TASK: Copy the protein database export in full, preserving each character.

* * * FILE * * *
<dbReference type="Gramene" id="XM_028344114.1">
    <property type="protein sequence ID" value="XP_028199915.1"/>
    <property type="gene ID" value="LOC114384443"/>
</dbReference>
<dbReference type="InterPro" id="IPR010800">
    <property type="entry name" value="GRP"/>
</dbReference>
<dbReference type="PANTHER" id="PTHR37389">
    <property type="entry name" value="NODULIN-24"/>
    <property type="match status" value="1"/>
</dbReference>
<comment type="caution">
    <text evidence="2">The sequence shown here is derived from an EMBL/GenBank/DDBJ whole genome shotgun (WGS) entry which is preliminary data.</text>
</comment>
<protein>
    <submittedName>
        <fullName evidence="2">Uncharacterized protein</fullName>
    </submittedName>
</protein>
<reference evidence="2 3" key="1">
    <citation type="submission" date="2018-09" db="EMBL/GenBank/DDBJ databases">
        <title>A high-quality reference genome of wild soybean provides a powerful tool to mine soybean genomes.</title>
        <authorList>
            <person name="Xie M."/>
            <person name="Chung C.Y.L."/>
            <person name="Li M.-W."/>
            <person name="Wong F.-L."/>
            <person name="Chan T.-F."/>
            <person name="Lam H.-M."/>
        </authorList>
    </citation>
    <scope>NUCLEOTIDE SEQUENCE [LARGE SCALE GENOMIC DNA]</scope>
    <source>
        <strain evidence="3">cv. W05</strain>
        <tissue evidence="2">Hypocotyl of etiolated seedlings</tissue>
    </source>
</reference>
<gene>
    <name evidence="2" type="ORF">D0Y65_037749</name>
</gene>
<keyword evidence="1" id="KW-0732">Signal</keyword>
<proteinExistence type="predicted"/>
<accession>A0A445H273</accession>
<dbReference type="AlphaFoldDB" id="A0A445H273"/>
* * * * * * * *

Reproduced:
<dbReference type="Gramene" id="XM_028344114.1">
    <property type="protein sequence ID" value="XP_028199915.1"/>
    <property type="gene ID" value="LOC114384443"/>
</dbReference>
<dbReference type="InterPro" id="IPR010800">
    <property type="entry name" value="GRP"/>
</dbReference>
<dbReference type="PANTHER" id="PTHR37389">
    <property type="entry name" value="NODULIN-24"/>
    <property type="match status" value="1"/>
</dbReference>
<comment type="caution">
    <text evidence="2">The sequence shown here is derived from an EMBL/GenBank/DDBJ whole genome shotgun (WGS) entry which is preliminary data.</text>
</comment>
<protein>
    <submittedName>
        <fullName evidence="2">Uncharacterized protein</fullName>
    </submittedName>
</protein>
<reference evidence="2 3" key="1">
    <citation type="submission" date="2018-09" db="EMBL/GenBank/DDBJ databases">
        <title>A high-quality reference genome of wild soybean provides a powerful tool to mine soybean genomes.</title>
        <authorList>
            <person name="Xie M."/>
            <person name="Chung C.Y.L."/>
            <person name="Li M.-W."/>
            <person name="Wong F.-L."/>
            <person name="Chan T.-F."/>
            <person name="Lam H.-M."/>
        </authorList>
    </citation>
    <scope>NUCLEOTIDE SEQUENCE [LARGE SCALE GENOMIC DNA]</scope>
    <source>
        <strain evidence="3">cv. W05</strain>
        <tissue evidence="2">Hypocotyl of etiolated seedlings</tissue>
    </source>
</reference>
<gene>
    <name evidence="2" type="ORF">D0Y65_037749</name>
</gene>
<keyword evidence="1" id="KW-0732">Signal</keyword>
<proteinExistence type="predicted"/>
<accession>A0A445H273</accession>
<dbReference type="AlphaFoldDB" id="A0A445H273"/>